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What material are the engine cowls of the Handley Page Hampden made from?


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Hey all

 

Just wondering what material the engine cowls of the Handley Page Hampden were made from, the bit right at the front?

 

Thanks in advance.

 

 

Image as reference -

 

Handley_Page_Hampden_in_the_air.jpg

 

Edited by RobL
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The collector ring changed colour, due to heat staining, during use, as most any engine exhaust piping will. 

 

This drawing shows where the heat staining appeared on the ring:

 

48919735002_f74495d697_b.jpg

 

 

 

Chris

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On 3/7/2021 at 10:39 AM, BS_w said:

the front ring was the exhaust collector made in stainless steel  

"stainless steel" means that it can corrode and will corrode, but much slower then normal, black steel. Especially in contact with chlorides (so flying at low level over sea) it becomes rusty.  On the other hand, heating it up makes it blueish, so depended on conditions it goes rusty (red-brown) with blue hue sometimes.

Regards

J-W

 

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There are a lot of variation in stainless steel, with various combinations added to the basic steel. I've looked for, but couldn't find the exact material that the collector rings were made of, but I'm sure I've read somewhere, years ago, that it wasn't stainless steel, or at least not the shiny stuff most of use are familiar with.

 

 

 

Chris

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On 3/7/2021 at 8:40 PM, dogsbody said:

The collector ring changed colour, due to heat staining, during use, as most any engine exhaust piping will. 

 

This drawing shows where the heat staining appeared on the ring:

 

48919735002_f74495d697_b.jpg

 

 

 

Chris

Wow, thanks for those diagrams! Are they directly Hampden-related (if so, I think I may want that publication...), or generic? Especially that "lip" variant, that explains a lot.

 

BTW, not Hampden-related, but collector-ring-on-boxtop-stuff: On the Airfix SM 79, the cowlings look like (painted) white-red- white, while they actually show natural-discoloured-natural material (always assuming the arrangement was similar).

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37 minutes ago, tempestfan said:

Wow, thanks for those diagrams! Are they directly Hampden-related (if so, I think I may want that publication...), or generic? Especially that "lip" variant, that explains a lot.

 

BTW, not Hampden-related, but collector-ring-on-boxtop-stuff: On the Airfix SM 79, the cowlings look like (painted) white-red- white, while they actually show natural-discoloured-natural material (always assuming the arrangement was similar).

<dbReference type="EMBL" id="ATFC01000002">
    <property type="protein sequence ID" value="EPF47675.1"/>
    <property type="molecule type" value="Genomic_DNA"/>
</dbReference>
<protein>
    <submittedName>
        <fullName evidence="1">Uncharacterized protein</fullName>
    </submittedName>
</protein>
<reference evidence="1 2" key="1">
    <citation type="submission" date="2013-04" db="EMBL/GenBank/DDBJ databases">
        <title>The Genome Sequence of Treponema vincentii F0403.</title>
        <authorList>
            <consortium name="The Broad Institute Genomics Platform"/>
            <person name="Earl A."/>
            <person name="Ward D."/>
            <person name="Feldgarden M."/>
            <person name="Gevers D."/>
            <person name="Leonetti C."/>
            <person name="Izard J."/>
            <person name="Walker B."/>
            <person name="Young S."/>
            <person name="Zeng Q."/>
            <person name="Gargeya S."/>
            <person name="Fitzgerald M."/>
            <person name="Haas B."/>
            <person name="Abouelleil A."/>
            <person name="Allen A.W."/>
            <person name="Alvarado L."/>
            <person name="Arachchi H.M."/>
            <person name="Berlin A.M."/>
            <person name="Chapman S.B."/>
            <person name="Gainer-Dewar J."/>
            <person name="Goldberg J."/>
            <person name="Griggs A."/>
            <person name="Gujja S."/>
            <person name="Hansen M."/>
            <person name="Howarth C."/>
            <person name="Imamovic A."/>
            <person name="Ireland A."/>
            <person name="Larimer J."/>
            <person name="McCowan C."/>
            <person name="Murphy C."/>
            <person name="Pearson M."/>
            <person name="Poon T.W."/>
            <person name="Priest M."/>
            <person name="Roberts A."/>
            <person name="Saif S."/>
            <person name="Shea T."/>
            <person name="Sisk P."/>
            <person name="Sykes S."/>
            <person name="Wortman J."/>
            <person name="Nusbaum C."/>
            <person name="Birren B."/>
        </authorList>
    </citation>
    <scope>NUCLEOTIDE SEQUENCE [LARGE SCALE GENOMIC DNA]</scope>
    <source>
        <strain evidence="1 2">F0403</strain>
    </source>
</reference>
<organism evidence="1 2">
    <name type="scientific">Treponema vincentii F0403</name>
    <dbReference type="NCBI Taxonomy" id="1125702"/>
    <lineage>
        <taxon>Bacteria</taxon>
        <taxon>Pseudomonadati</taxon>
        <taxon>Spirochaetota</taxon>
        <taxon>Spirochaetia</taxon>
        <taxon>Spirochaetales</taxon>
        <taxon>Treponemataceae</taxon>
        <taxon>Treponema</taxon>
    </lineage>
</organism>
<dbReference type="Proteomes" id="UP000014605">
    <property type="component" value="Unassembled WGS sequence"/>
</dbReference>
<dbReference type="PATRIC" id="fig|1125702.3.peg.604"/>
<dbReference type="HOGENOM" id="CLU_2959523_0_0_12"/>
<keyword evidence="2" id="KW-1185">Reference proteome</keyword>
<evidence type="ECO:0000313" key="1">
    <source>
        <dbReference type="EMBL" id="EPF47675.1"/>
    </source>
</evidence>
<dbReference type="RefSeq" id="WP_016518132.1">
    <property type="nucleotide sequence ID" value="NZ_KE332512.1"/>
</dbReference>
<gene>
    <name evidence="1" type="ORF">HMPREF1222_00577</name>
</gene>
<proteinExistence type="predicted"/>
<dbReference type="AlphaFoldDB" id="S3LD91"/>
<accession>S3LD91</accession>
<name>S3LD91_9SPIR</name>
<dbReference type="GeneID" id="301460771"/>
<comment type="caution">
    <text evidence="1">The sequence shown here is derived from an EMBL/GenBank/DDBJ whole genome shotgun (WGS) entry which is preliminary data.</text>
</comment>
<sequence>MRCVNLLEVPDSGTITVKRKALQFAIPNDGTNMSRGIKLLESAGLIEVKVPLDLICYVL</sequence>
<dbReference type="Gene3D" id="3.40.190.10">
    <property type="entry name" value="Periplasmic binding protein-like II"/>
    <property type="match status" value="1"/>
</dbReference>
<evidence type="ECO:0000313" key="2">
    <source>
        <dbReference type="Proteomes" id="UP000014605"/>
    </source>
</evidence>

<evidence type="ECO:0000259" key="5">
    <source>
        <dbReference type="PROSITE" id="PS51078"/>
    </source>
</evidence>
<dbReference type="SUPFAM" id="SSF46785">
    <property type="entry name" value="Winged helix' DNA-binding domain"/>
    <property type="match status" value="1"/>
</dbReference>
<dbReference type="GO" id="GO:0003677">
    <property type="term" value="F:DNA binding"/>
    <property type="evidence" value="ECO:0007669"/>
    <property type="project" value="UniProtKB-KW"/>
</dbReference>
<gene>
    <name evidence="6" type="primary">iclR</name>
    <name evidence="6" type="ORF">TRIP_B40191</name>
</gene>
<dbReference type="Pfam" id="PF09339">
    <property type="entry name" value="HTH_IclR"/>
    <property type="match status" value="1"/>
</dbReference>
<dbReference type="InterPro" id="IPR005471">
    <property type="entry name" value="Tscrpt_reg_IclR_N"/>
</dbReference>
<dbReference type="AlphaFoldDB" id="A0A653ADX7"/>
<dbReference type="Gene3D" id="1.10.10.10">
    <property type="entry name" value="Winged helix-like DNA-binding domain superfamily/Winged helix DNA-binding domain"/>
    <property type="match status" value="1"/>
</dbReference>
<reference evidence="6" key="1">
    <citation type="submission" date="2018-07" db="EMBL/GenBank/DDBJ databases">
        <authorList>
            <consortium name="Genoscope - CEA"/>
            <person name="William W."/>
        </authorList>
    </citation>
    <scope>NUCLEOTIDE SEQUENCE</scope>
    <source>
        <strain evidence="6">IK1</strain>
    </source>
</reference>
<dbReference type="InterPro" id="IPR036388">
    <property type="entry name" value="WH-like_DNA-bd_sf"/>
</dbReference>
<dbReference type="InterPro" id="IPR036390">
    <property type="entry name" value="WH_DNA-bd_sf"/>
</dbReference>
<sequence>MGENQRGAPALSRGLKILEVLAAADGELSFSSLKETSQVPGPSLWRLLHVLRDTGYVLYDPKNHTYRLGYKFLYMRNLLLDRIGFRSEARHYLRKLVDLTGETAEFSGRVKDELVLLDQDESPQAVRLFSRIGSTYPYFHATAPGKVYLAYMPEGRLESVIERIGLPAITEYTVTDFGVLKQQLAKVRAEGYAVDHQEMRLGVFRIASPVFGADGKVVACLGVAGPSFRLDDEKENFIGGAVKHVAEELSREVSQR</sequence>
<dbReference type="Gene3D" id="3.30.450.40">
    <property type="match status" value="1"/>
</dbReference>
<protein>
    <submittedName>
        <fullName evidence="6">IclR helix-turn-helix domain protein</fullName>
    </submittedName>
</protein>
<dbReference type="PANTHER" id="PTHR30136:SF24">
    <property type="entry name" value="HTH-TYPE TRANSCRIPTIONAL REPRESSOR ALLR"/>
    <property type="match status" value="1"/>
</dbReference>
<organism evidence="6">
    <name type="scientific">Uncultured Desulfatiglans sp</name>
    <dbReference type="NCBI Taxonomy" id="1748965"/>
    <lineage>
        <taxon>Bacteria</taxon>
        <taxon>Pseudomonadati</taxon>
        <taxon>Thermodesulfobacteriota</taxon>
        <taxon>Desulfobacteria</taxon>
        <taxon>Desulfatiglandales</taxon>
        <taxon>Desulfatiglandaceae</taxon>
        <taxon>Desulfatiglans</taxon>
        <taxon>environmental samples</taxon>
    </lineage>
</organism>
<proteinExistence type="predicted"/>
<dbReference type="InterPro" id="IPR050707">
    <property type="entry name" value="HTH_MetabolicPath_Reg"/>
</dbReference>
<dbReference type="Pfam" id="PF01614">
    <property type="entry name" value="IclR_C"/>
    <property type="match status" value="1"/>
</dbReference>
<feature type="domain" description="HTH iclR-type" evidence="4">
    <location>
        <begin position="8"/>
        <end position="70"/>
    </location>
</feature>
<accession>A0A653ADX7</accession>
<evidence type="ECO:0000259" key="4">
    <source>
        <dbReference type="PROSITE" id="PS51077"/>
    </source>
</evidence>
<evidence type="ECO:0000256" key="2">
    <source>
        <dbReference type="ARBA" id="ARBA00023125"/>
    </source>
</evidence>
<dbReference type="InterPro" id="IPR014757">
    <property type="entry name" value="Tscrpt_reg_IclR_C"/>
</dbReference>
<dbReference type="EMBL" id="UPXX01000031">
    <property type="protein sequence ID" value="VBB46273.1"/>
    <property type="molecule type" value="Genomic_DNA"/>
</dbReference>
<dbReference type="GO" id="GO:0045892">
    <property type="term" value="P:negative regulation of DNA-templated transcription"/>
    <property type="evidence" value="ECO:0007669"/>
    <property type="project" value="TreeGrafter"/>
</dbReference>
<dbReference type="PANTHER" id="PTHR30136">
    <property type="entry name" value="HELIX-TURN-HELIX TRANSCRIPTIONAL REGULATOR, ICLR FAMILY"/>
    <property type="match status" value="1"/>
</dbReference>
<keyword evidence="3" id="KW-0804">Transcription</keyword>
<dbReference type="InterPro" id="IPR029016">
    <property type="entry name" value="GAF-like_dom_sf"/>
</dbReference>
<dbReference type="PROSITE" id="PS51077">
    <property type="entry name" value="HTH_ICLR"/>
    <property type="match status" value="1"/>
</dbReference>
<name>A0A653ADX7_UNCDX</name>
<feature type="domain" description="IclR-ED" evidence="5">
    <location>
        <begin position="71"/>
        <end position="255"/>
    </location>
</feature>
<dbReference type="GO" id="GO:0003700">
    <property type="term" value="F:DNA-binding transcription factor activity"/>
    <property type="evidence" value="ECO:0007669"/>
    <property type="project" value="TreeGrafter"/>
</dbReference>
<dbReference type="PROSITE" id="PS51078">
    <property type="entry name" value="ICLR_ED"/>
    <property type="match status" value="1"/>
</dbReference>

The exhaust collector ring shown features on most of the Bristol engines, and can be seen on many different aircraft types that used the Pegasus.  Bristol  Hercules  engines also used on many aircraft had the same feature.  Interestingly the Italian SM 79  is also quoted, The Alfa Romeo engines used on this aircraft were basically licence built Pegasus engines! (licence was granted pre war).

 

Selwyn

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31 minutes ago, tempestfan said:

Wow, thanks for those diagrams! Are they directly Hampden-related (if so, I think I may want that publication...), or generic? Especially that "lip" variant, that explains a lot.

 

BTW, not Hampden-related, but collector-ring-on-boxtop-stuff: On the Airfix SM 79, the cowlings look like (painted) white-red- white, while they actually show natural-discoloured-natural material (always assuming the arrangement was similar).

 

 

The left-hand drawing would be the one for a Hampden. The right-hand one is for Hercules collectors, especially those used on night-flying aircraft. The extra baffle allowed air to move over the outer surface of the collector, cooling it a bit and lessening the glow of the hot metal, which enemy nightfighters could see. The outer part of the ring was also overpainted with a black stove enamel type of paint to hide the glow even more.

 

 

 

Chris

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Here are some photos of the collector rings from Hercules engines.

 

Wartime production:

 

46345661462_6bbf39bfe0_b.jpg

 

 

 

And some much later ones, awaiting restoration for use on museum display.

 

31457116917_fe7dd133b3_b.jpg

 

 

 

 

 

Chris

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There are a few comments scattered in various WIPs here that confirm the ring should not be painted bronze. I normally go for nebulous aluminium/black/dark earth/bronze concoctions, making sure I look at a colour picture such as this one of the RAFM Bolingbroke I took many moons ago.

 

23945506017_541a583dae_c.jpg

 

As you can see, there is definitely a brown tinge of sorts there.

 

Trevor

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^^ That is how I went to work on the Hampden in my signature.

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6 hours ago, dogsbody said:

or at least not the shiny stuff most of use are familiar with.

 

Only shiny if polished - like cutlery, etc.  Otherwise, it is generally brighter than mild steel, but not inherently shiny.